Dynamic Labor Demand in China: Public and Private Objectives

39 Pages Posted: 1 Nov 2010  

Russell Cooper

University of Texas at Austin - Department of Economics; National Bureau of Economic Research (NBER)

Guan Gong

Shanghai University of Finance and Economics

Ping Yan

affiliation not provided to SSRN

Date Written: October 2010

Abstract

This paper studies dynamic labor demand by private and public manufacturing plants in China. It contributes along two dimensions. First, it uncovers the objectives of public enterprises and compares them to private enterprises. Second, it estimates adjustment costs of these plants and thus their (dynamic) labor demand. One of our principal findings is that public plants maximize the discounted present value of profits without a soft-budget constraint. There is strong evidence of both quadratic and linear firing costs at the plant level. Costs of adjusting hours are small and lower for private compared to public plants. The private plants operate with considerably lower quadratic adjustment costs. The higher quadratic adjustment costs of the public plants may reflect their internalization of social costs of employment adjustment. Domestic private plants and collective plants have about the same discount factor, much lower than state controlled plants.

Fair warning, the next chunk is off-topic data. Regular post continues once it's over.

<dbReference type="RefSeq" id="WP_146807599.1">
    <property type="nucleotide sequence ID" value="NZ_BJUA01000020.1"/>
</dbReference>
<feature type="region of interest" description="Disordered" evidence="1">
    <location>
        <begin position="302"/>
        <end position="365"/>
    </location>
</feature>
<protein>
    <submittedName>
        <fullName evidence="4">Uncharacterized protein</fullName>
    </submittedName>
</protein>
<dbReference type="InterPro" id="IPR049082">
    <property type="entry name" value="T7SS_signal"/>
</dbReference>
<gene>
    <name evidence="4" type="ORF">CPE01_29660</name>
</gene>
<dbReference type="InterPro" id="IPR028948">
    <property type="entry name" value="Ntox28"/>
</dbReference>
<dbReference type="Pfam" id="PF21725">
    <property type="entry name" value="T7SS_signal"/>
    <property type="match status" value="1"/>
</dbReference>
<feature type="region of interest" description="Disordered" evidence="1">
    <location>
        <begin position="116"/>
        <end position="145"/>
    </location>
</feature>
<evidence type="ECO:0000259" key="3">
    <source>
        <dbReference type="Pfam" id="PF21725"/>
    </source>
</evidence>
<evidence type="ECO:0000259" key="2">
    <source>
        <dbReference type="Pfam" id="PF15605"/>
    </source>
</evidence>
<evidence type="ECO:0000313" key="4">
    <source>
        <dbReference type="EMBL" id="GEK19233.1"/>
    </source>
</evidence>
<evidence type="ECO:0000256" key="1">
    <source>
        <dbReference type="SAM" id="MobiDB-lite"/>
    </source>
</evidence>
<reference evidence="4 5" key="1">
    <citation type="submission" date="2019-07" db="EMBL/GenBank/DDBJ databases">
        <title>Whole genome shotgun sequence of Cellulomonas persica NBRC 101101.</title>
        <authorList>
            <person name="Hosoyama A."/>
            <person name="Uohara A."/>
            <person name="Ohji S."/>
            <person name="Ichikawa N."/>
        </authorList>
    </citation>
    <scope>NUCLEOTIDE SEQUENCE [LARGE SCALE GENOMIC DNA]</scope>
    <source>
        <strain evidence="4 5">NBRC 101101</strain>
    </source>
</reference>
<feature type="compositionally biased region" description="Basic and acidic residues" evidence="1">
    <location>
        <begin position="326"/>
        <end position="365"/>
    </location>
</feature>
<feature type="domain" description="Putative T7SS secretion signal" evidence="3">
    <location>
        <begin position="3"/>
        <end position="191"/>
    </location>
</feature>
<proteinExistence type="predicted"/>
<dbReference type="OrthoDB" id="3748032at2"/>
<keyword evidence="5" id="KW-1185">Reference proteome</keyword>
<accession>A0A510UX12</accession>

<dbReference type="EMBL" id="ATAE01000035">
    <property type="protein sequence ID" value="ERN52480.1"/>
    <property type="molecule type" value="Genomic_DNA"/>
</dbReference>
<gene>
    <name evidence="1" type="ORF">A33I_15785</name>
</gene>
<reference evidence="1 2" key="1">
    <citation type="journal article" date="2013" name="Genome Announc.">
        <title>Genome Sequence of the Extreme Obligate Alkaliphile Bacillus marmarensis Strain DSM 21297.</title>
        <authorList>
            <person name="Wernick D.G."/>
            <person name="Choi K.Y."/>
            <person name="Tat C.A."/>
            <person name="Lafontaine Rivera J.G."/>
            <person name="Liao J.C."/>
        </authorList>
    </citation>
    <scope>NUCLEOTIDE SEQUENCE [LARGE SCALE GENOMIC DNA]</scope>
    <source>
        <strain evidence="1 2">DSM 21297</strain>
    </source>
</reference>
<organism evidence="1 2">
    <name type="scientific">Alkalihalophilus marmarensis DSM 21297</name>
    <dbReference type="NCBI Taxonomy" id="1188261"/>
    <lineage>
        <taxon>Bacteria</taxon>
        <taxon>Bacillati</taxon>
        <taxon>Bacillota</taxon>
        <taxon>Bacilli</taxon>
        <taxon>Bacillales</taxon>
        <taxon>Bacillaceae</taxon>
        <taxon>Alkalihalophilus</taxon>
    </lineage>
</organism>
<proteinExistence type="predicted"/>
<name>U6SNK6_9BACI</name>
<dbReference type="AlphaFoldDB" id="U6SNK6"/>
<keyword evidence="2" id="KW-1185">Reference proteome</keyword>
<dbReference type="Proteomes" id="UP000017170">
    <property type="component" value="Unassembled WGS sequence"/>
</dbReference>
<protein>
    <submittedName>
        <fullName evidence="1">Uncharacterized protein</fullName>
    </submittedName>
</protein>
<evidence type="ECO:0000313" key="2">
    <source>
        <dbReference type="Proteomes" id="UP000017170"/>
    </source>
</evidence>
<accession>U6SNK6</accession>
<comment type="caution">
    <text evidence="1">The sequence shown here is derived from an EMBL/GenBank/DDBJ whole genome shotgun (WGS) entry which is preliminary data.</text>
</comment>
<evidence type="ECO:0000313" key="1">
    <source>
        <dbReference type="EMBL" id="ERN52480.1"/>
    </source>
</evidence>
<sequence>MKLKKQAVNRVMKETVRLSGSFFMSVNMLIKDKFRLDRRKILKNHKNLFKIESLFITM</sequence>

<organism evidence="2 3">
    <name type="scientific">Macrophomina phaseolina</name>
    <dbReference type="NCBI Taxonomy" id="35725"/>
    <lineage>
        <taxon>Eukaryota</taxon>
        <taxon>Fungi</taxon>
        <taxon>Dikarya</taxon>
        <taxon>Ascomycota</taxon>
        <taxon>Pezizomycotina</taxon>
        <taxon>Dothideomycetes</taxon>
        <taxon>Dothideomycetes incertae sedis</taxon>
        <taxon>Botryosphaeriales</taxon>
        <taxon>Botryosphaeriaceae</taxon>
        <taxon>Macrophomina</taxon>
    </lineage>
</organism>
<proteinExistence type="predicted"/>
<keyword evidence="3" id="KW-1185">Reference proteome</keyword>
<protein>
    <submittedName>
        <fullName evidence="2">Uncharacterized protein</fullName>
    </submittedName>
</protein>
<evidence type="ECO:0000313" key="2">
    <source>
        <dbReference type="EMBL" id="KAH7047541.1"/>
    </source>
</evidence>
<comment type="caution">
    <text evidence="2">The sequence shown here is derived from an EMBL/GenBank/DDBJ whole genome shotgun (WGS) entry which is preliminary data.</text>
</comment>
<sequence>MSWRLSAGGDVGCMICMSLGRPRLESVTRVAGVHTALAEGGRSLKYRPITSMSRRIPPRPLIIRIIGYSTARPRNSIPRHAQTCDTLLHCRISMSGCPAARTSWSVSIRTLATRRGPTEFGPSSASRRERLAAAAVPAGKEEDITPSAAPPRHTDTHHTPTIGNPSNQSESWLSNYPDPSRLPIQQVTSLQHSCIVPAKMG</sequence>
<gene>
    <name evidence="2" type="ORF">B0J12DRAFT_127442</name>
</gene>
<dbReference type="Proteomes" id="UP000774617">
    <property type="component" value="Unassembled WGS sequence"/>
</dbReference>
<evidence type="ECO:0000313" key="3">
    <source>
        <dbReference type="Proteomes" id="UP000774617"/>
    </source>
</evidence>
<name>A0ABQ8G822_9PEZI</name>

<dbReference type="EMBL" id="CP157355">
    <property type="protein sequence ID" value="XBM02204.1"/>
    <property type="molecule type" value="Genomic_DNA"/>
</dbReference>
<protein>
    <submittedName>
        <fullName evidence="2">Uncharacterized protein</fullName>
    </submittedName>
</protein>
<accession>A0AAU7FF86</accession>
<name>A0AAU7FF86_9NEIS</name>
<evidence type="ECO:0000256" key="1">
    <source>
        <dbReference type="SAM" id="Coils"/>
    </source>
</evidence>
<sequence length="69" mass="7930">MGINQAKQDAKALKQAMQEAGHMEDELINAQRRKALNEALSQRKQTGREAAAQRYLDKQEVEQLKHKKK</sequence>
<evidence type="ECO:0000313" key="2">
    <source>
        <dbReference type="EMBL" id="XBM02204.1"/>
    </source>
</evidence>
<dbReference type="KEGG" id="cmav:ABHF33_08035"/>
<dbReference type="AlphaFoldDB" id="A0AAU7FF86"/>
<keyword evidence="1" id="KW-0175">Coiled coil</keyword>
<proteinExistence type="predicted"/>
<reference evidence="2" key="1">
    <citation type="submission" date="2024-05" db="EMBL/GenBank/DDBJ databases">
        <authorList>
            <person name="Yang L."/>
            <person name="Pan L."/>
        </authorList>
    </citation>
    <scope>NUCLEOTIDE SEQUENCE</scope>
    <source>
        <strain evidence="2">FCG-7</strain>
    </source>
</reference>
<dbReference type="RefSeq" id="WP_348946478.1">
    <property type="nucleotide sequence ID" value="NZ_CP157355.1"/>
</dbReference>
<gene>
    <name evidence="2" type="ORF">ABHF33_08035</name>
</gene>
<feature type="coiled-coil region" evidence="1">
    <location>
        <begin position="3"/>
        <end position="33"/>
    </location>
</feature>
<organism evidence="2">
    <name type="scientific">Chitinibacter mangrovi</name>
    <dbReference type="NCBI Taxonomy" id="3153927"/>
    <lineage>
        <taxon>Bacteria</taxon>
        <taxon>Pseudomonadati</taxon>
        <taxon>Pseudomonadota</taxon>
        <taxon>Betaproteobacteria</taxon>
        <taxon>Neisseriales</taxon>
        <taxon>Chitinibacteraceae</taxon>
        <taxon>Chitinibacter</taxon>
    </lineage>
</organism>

Suggested Citation

Cooper, Russell and Gong, Guan and Yan, Ping, Dynamic Labor Demand in China: Public and Private Objectives (October 2010). NBER Working Paper No. w16498. Available at SSRN: https://ssrn.com/abstract=1699575

Russell W. Cooper (Contact Author)

University of Texas at Austin - Department of Economics ( email )

Austin, TX 78712
United States

National Bureau of Economic Research (NBER)

1050 Massachusetts Avenue
Cambridge, MA 02138
United States

Guan Gong

Shanghai University of Finance and Economics ( email )

777 Guoding Road
Shanghai, Shanghai 200433
China

Ping Yan

affiliation not provided to SSRN

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